Success, Elbow Grease And A Little Luck
I like to think that as a professional psychotherapist & coach, the space in which I work in my office is a
small reflection of our much larger culture here in the USA.
Let me explain. Our culture is constantly on the move towards faster, more convenient ways of doing things. I'm caught up in this moving current as much as the next person. For example, when I began writing and putting up websites, the year was 1998. I had a
Pentium 120 with 24 megabyte of ram and a 2400 bps modem. As I write this article I am using a
super fast AMD chip computer with 1 gig of ram and a blazing fast cable modem connection to the internet. I love it! The internet connection alone has saved me hundreds of hours in my online work.
But notice the last word I used in the previous paragraph -- "work." I put in a minimum of 10 hours per week for my online work alone. My wife edits my articles, so we'll see how accurate I am when she reads my last statement. She often says I spend much more time than that. ;-)
I enjoy both the new creations that make life easier, as well as researching and writing how-to articles to help people move towards success in their lives.
Last week, during one of my sessions, a client was complaining that "nothing was working." She asked why there weren't any guarantees and was extremely frustrated that her doctor had not found the correct medication for her illness.
The psychotherapy and medical field is not an exact science... yet. So, I most definitely empathized with how she was feeling. On the other hand, I asked her how many specific depression recovery tools she had learned about while she was in treatment. She couldn't recall exactly, so we worked together and came up with at least 12 different, proven skills she'd been taught to fight depression.
Any guesses as to how many of these skills she is using in her daily life? Sadly enough, ZERO. She tried one exercise I taught her in our first week together and had never repeated it. I thanked her for her honesty and gently explained that I was not attempting to shame her or beat her up. Instead I talked with her about the vital difference she could make in her own depression recovery, if she would simply decide to make a whole-hearted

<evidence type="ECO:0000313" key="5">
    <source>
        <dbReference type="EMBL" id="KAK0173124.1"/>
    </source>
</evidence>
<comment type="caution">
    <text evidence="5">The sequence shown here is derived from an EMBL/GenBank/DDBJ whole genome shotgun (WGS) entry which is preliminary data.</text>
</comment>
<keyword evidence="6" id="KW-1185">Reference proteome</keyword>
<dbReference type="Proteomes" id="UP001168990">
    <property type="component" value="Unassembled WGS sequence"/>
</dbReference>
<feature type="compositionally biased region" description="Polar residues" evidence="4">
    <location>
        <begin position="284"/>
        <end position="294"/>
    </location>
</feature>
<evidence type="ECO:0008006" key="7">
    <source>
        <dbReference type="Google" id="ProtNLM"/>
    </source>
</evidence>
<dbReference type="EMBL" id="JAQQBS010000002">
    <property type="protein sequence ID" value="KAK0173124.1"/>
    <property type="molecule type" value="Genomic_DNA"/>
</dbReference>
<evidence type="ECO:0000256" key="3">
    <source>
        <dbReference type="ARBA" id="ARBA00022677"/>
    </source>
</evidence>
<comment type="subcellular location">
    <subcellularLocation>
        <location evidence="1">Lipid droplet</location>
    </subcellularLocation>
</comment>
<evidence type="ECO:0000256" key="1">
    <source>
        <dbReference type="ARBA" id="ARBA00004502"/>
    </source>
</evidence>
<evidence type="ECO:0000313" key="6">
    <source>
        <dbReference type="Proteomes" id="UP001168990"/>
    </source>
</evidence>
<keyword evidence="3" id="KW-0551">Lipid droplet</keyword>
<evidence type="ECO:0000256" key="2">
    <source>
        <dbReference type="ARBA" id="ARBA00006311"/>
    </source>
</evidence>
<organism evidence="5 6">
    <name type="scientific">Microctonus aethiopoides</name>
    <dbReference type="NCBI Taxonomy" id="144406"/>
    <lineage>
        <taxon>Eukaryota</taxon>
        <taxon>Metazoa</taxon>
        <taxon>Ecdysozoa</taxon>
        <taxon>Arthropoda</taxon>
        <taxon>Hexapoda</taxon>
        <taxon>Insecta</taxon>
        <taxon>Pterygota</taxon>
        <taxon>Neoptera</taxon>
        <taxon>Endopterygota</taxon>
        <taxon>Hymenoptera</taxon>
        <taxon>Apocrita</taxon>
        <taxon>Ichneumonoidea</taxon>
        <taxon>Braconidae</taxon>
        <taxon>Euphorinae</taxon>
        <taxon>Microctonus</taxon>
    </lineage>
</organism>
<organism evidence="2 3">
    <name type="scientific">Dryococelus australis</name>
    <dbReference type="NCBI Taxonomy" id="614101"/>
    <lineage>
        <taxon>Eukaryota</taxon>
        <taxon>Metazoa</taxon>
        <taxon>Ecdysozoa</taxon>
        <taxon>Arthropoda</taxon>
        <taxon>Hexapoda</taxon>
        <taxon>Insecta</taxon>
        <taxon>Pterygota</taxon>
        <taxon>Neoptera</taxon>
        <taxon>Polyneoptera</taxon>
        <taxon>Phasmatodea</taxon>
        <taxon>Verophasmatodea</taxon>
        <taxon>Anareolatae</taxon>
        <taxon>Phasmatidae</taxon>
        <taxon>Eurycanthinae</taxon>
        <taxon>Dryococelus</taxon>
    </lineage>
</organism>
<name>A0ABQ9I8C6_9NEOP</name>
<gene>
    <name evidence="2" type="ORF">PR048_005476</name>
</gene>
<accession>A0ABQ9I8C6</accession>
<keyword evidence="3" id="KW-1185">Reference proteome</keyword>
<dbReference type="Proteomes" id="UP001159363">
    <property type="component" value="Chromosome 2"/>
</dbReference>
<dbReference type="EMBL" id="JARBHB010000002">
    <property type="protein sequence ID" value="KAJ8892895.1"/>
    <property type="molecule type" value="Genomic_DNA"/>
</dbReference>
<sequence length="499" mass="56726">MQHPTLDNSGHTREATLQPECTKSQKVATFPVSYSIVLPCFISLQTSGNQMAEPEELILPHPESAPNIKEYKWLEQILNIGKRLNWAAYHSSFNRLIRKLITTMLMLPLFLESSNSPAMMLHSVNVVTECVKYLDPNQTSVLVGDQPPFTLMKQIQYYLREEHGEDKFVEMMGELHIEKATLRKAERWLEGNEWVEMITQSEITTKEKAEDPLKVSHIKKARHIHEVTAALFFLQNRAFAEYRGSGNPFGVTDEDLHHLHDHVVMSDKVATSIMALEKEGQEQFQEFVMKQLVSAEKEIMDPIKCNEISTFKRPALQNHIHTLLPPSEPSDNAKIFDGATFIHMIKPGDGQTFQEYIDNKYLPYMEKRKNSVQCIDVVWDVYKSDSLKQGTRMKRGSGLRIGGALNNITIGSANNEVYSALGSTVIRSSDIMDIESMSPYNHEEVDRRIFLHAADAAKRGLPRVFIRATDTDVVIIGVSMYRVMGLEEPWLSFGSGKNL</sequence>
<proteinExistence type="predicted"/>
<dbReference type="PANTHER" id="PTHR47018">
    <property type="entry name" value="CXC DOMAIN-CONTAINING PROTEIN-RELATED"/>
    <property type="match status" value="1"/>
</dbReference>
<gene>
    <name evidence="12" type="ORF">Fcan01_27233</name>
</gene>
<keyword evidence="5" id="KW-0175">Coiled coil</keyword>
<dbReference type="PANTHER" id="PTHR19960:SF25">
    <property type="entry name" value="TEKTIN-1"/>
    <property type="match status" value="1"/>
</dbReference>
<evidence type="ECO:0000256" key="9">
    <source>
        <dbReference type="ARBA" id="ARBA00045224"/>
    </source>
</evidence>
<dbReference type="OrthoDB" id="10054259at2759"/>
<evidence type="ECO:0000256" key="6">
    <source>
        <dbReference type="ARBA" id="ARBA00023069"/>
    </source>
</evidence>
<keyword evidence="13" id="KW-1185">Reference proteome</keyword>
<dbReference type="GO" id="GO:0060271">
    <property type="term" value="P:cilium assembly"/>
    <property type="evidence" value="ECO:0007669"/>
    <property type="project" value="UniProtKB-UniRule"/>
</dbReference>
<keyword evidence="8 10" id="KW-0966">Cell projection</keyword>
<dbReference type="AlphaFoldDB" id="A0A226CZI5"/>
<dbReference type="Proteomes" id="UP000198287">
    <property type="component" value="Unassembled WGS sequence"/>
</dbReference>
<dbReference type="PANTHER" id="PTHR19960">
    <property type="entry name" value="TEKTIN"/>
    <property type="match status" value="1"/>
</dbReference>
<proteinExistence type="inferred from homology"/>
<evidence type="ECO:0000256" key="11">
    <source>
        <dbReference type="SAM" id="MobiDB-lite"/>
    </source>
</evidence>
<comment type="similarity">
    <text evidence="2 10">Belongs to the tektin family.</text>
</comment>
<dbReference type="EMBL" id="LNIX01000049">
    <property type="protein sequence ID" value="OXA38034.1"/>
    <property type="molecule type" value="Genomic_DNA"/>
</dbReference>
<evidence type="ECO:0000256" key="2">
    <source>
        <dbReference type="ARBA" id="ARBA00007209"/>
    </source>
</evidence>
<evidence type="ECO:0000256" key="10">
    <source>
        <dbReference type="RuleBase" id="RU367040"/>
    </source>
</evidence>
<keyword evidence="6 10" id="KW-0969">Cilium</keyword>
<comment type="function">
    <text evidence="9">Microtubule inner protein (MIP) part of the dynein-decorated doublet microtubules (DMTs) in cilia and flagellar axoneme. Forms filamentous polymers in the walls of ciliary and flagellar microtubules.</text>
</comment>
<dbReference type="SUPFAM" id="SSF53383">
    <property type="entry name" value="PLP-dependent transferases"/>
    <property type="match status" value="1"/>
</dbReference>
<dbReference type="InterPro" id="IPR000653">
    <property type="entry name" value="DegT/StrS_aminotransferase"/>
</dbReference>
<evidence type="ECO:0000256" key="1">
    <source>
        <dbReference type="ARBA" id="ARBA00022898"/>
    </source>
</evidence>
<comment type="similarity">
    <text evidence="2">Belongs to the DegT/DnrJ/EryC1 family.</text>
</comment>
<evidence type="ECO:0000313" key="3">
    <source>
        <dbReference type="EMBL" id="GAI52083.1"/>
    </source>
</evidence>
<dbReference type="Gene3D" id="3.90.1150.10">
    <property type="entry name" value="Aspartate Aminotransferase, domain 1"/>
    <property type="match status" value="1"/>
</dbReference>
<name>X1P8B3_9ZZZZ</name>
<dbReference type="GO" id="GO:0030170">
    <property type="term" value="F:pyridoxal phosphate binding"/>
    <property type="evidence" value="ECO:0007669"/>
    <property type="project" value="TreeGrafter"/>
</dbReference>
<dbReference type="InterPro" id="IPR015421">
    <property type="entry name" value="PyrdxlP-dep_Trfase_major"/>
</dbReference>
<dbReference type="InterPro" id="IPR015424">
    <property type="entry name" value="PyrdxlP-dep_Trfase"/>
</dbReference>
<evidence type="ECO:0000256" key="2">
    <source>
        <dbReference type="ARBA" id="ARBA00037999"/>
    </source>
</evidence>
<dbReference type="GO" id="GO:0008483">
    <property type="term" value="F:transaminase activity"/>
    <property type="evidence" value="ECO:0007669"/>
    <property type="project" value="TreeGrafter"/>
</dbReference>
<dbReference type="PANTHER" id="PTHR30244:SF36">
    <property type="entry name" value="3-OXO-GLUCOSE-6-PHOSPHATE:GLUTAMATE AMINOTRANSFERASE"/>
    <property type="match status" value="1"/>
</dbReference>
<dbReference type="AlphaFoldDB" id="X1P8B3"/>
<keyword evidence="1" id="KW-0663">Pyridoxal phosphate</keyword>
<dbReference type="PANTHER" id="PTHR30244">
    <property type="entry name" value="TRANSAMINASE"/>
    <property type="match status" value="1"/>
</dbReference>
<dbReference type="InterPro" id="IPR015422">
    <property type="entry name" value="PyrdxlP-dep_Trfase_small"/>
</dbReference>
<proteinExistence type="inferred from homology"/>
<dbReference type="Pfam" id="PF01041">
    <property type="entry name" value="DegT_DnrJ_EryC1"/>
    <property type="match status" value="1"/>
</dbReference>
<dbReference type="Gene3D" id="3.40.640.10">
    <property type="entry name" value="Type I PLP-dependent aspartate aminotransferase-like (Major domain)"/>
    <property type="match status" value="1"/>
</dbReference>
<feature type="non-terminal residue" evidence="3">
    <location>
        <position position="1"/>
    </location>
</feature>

commitment to doing everything in her power towards that end. She re-committed herself. I'm excited to officially "partner" with her in her recovery from depression.
Unfortunately, one trend I see emerging out of this larger cultural movement to enhance life is a LACK OF ACTION. More people today sit back and expect the "quick-fix" or "magic bullet." And for those that sit and wait there are at least as many who will prey on them. I receive no less than 500 emails a week promising me the moon in a pill, or great riches for no work and so on. You know, you receive the same ones I do.
Let me share a few of the benefits that come when you decide to roll up your sleeves and dig into ol' fashioned hard work.
Self Mastery and Personal Competence
Empowerment or Personal Power
Heightened Level of Commitment
Quality Use of Time
Personal Integrity or Honor
Pride In Personal Responsibility
Stronger Sense of Purpose
Positive View of the Future
Personal Recovery from Life's Challenges
Do these qualities sound good to you? Are you willing to work for them?
It's okay to pick the low-lying fruit and even courageous to reach out for help when you need it. Stay open to life-enhancing ways that can make life easier for you. The question is, while you hope for a depression cure, a better business opportunity, a lucky scratch-off ticket or an improved partnership, are you also taking personal action to achieve that success today?
This week we
hear about how a gentleman from Russia overcame
Read, enjoy and while
you're at it
send the blog your piece of inspiration. Let's build
work - There's no way around this--you can't fulfill
your dreams without a lot of blood, sweat, tears, and
maybe even a little elbow grease."
a person go through a lot of changes in mood and acting out
when depressed -- such as sleeping a lot, gaining weight,
crying, losing a job, avoiding social interactions and not
doing what she use to enjoy?
for whatever help you can give.
Donna and thanks for writing. You essentially describe
moderate to severe depression symptoms. Remember though,
there are a couple of things to consider... has there been a
personal loss recently? Could there be a medical
problem? Even if there has been a loss, such as a
death in the family, the symptoms are severe enough as to
require prompt attention.
friend needs to be evaluated by a physician and could benefit
greatly from seeing a therapist who specializes in depression
Best wishes in
securing the help you need.
Announcing: Due to
request I am now offering therapy sessions by
telephone. If that fits with your needs, click below to
email me for more information.